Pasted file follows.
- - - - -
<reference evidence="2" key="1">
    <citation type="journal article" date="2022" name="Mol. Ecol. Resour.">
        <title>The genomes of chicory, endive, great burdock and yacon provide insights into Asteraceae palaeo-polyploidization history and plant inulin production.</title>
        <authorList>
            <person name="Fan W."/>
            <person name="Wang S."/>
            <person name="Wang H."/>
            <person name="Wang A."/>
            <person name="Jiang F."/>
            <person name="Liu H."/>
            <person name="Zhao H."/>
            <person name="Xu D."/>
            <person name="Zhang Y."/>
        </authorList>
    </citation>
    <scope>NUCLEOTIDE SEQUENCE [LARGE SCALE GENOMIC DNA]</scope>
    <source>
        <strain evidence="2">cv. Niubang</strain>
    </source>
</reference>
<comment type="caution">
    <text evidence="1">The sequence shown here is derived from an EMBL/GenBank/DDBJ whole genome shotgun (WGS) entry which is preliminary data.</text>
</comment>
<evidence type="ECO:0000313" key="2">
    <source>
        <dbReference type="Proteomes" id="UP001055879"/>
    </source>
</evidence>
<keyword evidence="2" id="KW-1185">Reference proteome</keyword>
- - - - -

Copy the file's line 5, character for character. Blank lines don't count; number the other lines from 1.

            <person name="Fan W."/>